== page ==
28 times better
Tonight, I finally got round to watching 28 Weeks Later on Blu-ray after much procrastination, and I’m glad I didn’t just leave it to gather dust on the shelf. This is a much better film than its predecessor, 28 Days Later, which I always found rather overrated, mainly due to its cheap consumer grade video camerawork and clumsy “who are the real monsters?” themes. The sequel has these themes too, and it also has a lot of choppy hand-held camerawork, but it does both of them considerably better than its predecessor, and the fact that it’s shot on film means that it no longer feels like amateur hour.
It’s interesting that the director, Juan Carlos Fresnadillo, is Spanish, given that one of his compatriots, Alfonso Cuarón, created a similarly effective portrayal of a post-apocalyptic Britain in the excellent Children of Men. Unlike Cuarón’s film, however, 28 Weeks Later is unabashedly a horror film - grim, violent and pacey. I’m actually extremely impressed by the plotting, in that it was one of those films where I could never precict what was going to happen next, and it threw me in a loop on several occasions when it came to who died and who survived.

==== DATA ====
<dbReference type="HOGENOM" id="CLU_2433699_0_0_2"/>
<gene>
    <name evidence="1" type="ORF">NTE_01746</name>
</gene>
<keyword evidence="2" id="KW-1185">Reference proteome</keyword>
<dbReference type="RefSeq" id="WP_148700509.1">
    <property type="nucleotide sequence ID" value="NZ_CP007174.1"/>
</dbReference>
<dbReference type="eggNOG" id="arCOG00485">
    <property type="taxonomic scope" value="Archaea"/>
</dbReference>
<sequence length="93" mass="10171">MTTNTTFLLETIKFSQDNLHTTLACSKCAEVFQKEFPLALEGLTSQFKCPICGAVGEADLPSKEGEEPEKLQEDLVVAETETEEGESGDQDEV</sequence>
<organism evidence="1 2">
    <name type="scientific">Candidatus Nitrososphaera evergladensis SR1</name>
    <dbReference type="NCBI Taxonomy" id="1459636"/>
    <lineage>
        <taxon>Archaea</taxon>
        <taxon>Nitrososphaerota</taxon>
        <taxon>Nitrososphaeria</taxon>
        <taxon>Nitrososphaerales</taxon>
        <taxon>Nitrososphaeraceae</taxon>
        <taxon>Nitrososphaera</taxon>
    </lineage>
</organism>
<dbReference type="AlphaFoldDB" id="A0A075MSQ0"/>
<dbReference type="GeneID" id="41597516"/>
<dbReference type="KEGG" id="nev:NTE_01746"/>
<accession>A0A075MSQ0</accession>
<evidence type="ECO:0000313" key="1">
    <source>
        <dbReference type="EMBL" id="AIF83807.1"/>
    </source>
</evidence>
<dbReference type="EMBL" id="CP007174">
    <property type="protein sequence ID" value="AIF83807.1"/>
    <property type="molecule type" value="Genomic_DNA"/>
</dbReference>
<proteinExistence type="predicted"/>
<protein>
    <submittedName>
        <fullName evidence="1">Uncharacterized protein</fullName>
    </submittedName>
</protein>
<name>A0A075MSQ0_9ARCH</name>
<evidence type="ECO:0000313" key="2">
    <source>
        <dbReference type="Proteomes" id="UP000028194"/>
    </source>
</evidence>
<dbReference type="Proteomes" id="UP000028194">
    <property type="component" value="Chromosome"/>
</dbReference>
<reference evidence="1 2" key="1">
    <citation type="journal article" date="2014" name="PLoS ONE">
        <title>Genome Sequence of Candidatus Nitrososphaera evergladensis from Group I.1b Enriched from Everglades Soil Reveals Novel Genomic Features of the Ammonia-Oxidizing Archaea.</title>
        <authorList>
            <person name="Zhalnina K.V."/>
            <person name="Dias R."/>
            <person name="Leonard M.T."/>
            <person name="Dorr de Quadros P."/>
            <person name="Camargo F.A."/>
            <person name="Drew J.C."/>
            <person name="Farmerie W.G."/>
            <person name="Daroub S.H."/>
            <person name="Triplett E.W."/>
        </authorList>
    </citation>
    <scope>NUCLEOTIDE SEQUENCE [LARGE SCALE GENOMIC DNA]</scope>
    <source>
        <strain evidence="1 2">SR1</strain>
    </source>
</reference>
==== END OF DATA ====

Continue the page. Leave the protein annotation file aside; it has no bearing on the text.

Robert Carlyle may get top billing, but to be honest his screen time is somewhat limited. The film truly belongs to his character’s two children, played by Imogen Poots and Mackintosh Muggleton, both of whom are revelations, never once giving off the impression that they are actually “acting”. Catherine McCormack also shines in a brief role.
In terms of presentation, 20th Century Fox’s transfer is very good, seemingly representing the varied source formats (35mm, 16mm, high definition video) accurately. There may have been a small amount of noise reduction, but nothing too severe. A few of the HDV-based shots exhibit some noticeable haloing, but I’m assuming that this was inherent to the source format rather than something intentionally applied for the BD release. Either way, only a handful of shots are affected. The rest looks excellent.